You will have to do some thorough research on other close-by homes first. Take a look at the ceiling price of similar-sized homes in the street. Compare this with the existing worth of your house, sum estimated for the work and extra square footage. Are you most likely to recover your expenditure and increase the worth of your house?
If the answer is yes, then a loft conversion could certainly be the right choice!
It’s a issue all homeowners face at some time. A house that once provided sufficient space for your growing family suddenly seems frustratingly modest. Naturally, you ask yourself whether the time is right to sell up and move somewhere bigger.
However determined you are for extra space, weighing up the costs of a home relocation can be off-putting. Stamp duty, legal fees, surveys and more might amount to several thousand pounds, and it’s money you won’t get back. There are other factors to consider too, not least your emotional attachment to your house and the prospect of children changing schools.
So what is the very best way to extend your house – on a budget – without the upheaval of moving, and boost your house’s worth? A home extension is the common answer. This offers flexibility of style, enabling you to add the wanted amount of extra space to your house. But for a number of property owners a property extension won’t be feasible for factors of time and cost.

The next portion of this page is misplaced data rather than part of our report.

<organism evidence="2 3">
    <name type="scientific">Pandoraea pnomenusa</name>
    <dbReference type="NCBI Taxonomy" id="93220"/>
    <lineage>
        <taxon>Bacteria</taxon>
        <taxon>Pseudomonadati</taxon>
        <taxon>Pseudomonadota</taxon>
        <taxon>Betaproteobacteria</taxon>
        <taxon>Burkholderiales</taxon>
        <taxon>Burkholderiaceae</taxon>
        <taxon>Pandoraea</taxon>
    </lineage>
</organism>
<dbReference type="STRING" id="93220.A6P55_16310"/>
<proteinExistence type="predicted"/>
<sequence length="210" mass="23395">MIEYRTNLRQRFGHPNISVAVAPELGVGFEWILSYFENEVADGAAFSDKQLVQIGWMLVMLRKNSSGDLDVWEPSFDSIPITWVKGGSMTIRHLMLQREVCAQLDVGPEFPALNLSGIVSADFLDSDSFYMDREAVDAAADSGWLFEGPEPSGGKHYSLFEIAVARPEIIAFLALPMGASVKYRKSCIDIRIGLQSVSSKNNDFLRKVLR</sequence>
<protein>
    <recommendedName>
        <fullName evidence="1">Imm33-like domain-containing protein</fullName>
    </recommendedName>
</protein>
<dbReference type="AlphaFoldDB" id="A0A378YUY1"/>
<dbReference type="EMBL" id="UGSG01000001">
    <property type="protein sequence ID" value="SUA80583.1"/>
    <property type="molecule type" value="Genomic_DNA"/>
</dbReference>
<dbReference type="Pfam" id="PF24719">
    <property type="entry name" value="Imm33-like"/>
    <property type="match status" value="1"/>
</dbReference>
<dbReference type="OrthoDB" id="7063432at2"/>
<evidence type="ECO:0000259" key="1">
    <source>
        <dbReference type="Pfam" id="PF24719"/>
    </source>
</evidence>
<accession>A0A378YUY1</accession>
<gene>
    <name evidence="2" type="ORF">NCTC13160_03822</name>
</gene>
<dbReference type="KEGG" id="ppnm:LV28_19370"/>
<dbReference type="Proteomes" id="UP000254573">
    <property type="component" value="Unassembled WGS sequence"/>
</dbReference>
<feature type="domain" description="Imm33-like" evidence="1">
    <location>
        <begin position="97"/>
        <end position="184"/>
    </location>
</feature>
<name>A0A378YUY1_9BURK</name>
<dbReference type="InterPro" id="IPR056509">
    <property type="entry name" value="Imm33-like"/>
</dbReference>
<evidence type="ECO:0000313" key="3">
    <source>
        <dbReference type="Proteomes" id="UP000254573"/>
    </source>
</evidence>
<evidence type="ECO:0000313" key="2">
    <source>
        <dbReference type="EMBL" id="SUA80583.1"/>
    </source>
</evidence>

Instead, you might look skyward for inspiration, towards your unused loft space. Your attic might be ideal for conversion depending upon numerous factors. These include roof structure and height and the practicalities of installing a staircase. A loft conversion boasts many advantages over an extension. It is less likely to need planning consent and won’t lower garden size. In many cases, it can be finished in a much shorter time frame and might cost less too. And yes, it may add a tidy sum to the worth of your house.
You can ask us to visit your house and check this out for you, but there are also a number of checks that you can perform yourself prior to this.
An simple way to get an idea of whether your attic can be modified is to see whether any comparable homes on your street have actually had attic conversions. If you do spot examples, it’s more likely to be a possibility. If you can, it’s probably worth going one step further and asking to have a look at the loft of anybody in your street that has actually had it done.
The minimum height you need for a loft conversion is 2.2 metres, and you can quickly determine this yourself. Take a measuring tape and run it from the flooring to the ceiling at the tallest part of the space. If it’s 2.2 metres or more, your loft could be high enough to transform. Victorian homes tend to be lower than those built from the 1930s onwards, so may not have sufficient head height.